- Hans Weberling
- Bakersfield, CA, United States
- Hans was a busy, happy, sweet and fearless three year old when he was diagnosed with Neuroblastoma. He fought his disease like a "gladiator" for nearly 6 years. Hans was an animal lover to his core. He was 'guarded' at home by his three cats, Black, Orange and Cotton. He also had his Golden Retriever, Honey, to keep him company. Hans enjoyed swimming, biking, gardening, grilling (he had his very own grill!), horseback riding, playing video games, building Legos, and flipping between Nickelodeon, Cartoon Network and Animal Planet. Hans loved all members of his family and he was a loyal friend. He had to go through a lot of treatment in his life. But Hans powered through it. His attitude was let's get this done! His motivation was always to get back home, to his family, pets, favorite foods and pool.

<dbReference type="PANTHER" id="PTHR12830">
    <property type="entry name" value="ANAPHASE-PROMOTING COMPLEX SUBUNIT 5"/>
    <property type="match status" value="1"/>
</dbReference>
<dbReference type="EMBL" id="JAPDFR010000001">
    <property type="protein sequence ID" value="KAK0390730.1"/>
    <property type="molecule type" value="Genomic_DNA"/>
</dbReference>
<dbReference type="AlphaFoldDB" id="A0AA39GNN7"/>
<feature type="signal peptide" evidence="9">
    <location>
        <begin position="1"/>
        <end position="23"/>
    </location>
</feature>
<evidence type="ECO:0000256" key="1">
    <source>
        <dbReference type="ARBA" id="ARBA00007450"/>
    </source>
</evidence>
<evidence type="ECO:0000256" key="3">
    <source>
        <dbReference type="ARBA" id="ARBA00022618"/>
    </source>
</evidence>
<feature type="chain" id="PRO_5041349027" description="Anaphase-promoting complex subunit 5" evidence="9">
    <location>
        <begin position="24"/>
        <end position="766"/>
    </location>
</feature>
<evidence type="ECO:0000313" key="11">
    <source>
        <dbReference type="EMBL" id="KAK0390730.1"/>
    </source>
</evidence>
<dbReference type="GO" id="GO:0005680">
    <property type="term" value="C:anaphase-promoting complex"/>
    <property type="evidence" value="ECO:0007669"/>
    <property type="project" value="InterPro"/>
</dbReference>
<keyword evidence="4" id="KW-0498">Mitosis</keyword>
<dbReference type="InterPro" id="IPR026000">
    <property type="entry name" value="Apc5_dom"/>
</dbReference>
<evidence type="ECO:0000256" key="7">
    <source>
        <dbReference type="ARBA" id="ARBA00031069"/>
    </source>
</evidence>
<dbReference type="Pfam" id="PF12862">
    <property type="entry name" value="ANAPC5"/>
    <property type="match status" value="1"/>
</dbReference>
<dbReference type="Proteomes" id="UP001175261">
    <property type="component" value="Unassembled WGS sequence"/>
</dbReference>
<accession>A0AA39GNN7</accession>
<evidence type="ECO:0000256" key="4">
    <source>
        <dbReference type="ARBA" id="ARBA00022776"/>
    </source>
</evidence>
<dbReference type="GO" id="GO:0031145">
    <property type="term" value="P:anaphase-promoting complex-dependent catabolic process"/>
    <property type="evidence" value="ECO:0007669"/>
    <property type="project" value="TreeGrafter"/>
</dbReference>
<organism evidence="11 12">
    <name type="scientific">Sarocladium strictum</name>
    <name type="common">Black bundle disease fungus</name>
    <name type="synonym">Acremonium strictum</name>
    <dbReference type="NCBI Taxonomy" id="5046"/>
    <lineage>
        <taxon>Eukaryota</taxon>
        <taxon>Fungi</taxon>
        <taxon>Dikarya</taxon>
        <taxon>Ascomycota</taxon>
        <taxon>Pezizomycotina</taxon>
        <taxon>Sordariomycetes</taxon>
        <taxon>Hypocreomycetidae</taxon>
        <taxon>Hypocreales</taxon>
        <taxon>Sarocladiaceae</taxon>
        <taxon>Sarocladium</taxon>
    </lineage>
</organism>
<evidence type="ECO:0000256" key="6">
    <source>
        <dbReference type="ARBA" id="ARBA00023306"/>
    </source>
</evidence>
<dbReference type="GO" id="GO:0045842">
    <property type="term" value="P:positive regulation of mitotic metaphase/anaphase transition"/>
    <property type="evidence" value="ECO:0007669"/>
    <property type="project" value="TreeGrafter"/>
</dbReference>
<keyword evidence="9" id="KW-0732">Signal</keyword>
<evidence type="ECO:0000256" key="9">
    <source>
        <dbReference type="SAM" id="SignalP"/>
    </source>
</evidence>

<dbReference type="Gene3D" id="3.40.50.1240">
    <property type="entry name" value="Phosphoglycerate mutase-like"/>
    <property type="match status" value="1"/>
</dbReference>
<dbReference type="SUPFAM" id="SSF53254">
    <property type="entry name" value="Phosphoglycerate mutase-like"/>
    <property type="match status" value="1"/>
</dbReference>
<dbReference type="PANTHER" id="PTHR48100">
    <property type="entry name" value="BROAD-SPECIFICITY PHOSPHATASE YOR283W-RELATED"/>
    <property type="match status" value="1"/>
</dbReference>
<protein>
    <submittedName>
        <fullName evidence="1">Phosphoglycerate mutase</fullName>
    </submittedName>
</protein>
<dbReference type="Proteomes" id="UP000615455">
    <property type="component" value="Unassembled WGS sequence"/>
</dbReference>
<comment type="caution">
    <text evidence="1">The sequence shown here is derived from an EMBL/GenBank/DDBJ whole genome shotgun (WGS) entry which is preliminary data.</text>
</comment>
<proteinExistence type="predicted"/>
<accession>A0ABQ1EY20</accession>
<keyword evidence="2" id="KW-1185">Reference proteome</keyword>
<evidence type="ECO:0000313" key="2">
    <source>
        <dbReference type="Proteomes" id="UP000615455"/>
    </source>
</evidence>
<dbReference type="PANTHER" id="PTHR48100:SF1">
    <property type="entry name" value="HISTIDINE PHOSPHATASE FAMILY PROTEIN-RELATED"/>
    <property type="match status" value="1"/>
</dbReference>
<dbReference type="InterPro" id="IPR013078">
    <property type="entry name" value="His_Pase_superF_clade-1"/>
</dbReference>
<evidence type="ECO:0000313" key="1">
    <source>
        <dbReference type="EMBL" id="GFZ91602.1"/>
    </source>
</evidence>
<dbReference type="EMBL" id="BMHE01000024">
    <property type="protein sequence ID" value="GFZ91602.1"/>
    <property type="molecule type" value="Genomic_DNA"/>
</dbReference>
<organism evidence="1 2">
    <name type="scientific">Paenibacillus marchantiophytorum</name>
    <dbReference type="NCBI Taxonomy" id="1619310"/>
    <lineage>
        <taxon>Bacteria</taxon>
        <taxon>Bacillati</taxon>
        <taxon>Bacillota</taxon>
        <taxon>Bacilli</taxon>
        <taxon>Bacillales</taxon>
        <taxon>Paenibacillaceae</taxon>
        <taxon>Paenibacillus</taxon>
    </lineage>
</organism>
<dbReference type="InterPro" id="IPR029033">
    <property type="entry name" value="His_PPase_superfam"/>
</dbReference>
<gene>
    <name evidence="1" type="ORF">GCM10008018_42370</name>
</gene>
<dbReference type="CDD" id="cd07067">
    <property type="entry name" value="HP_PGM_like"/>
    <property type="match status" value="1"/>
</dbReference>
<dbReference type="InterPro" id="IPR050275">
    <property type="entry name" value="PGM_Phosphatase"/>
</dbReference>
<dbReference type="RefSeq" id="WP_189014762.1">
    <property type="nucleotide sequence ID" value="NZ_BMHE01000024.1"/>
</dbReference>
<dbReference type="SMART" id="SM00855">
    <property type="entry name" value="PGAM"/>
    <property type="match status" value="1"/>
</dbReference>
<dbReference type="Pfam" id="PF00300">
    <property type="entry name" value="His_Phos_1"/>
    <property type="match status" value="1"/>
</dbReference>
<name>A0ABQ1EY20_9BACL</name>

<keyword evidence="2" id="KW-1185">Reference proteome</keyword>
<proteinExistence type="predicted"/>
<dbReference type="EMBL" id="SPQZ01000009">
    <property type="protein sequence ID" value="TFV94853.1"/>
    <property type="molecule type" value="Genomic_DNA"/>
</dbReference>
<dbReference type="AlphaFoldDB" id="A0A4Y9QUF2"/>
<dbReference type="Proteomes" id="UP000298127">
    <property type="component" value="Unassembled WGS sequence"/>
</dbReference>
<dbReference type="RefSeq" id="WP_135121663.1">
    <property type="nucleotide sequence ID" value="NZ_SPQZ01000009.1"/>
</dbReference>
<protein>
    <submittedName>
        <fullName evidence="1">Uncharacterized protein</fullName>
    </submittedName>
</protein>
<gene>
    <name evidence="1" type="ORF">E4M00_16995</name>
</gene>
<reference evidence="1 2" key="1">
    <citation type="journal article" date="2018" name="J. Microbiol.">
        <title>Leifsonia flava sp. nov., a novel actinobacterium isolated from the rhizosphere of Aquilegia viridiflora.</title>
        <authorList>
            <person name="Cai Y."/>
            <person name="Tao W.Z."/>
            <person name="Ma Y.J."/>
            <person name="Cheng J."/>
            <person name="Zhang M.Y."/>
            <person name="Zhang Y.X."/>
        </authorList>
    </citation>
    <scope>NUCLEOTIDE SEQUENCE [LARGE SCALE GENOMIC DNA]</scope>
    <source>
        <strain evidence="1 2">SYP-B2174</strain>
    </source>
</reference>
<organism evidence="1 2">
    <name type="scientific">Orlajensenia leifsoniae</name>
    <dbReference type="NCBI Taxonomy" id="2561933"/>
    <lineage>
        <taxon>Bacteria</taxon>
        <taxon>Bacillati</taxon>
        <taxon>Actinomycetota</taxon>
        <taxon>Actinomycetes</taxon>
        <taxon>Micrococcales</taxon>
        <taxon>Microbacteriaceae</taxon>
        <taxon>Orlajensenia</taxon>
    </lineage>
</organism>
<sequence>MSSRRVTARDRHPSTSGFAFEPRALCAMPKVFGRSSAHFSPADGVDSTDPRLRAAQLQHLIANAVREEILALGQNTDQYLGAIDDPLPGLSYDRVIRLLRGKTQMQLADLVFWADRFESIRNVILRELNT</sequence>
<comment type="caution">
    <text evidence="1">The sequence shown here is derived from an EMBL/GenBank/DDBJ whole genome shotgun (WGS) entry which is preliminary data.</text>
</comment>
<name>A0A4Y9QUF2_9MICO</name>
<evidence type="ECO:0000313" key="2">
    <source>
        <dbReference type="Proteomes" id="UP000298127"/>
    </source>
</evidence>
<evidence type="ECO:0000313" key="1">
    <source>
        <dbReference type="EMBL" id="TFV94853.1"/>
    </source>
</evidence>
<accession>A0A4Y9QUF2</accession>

Wednesday, October 31, 2007
Tuesday, October 30, 2007
A few pictures, from Oktoberfest at church saturday with Carmen, Jim, Ryan, Michael, Ginger, Adrian and Morgan, Elle and me. Elle and Ryan participated in the banana split eating contest and Michael won the costume contest! (Kevin and Hans stayed home.) And then a couple at the park and then Carlie's Fundraiser at Dosey Doe's Restaurant with Carmen's mom, Monte, too. Kev was there - we just didn't catch him on film!
Friday, October 26, 2007
PS Thanks to all of you who have supported Hans' LFL Campaign - it's going quite well! Check it out at www.lunchforlife.org! Thanks.
Monday, October 22, 2007
Dear Friends and Family,